Everyone who has the right to vote should be able to do so, but it's not always that easy. Setting aside issues like discrimination, disabilities can make it very difficult for some voters to make it out to polling places and cast their ballots. Old lever-based voting machines were difficult for some with physical disabilities to operate. Punch card machines and scanned paper ballots aren't optimal choices for blind voters. The Help America Vote Act of 2002 aimed to replace older voting technologies and ensure accessibility for all Americans. Polling places must offer equal opportunities to the disabled, including the ability to vote independently.
That doesn't mean all voting systems have to be accessible for the blind or physically impaired -- polling places just need at least one machine designed to make voting accessible. Some DRE machines offer keypads and audio guides to allow blind voters to cast their ballots. Other systems offer large buttons that voters with dexterity issues can interact with. But there are still issues to overcome, just as there are with vote security. Even machines that verify votes with paper ballots remain inaccessible to the blind.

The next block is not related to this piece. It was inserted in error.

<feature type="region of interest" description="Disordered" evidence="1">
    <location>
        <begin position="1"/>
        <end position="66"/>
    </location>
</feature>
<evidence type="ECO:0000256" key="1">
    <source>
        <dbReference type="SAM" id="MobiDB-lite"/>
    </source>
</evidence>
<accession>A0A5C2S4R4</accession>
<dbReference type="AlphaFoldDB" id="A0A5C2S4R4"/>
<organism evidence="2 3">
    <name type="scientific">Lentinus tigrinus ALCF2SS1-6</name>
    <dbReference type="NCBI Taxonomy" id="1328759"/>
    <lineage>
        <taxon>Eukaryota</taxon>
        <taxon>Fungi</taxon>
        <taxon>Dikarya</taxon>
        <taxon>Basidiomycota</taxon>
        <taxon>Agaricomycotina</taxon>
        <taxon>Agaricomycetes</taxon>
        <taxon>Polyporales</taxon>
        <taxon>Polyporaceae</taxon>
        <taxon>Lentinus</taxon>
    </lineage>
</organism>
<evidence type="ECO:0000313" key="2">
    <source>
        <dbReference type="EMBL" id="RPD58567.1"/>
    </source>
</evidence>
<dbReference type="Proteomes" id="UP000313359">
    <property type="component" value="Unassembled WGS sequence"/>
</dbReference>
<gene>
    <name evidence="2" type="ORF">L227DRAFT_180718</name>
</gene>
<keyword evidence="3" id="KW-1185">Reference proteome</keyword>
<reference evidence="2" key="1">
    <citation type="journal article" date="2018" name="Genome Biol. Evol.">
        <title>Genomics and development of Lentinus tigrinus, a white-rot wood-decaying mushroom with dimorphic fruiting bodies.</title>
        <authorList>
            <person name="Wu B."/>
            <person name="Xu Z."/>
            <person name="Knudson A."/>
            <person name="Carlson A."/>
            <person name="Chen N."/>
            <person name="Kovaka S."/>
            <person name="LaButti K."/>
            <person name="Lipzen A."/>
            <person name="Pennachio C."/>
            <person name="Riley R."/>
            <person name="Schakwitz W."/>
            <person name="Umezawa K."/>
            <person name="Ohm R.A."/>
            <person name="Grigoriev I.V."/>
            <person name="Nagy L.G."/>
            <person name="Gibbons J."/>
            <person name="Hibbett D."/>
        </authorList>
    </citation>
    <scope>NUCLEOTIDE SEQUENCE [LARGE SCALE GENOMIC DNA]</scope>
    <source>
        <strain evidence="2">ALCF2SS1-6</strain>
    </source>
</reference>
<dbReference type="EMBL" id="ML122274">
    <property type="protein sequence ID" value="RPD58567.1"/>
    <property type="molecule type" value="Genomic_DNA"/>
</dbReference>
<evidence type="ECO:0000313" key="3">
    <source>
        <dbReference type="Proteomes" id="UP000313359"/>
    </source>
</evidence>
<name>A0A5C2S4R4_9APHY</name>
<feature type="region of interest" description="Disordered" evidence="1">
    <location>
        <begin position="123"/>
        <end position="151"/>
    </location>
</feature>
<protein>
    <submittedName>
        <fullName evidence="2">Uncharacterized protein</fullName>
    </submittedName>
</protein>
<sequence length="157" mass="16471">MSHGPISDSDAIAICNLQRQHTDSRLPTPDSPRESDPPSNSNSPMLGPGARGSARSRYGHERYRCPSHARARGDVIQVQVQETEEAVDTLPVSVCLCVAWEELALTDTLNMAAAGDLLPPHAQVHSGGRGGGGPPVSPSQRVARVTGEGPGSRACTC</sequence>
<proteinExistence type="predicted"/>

In 2011, the Election Assistance Commission began funding a program to design a universal voting machine accessible to anyone [source: Disabled World]. Using a single type of machine will make it easier for polling places to train staff, instruct voters and carry out maintenance.
Now it's time to switch gears a bit: How do voting systems work when you don't use a voting machine at all?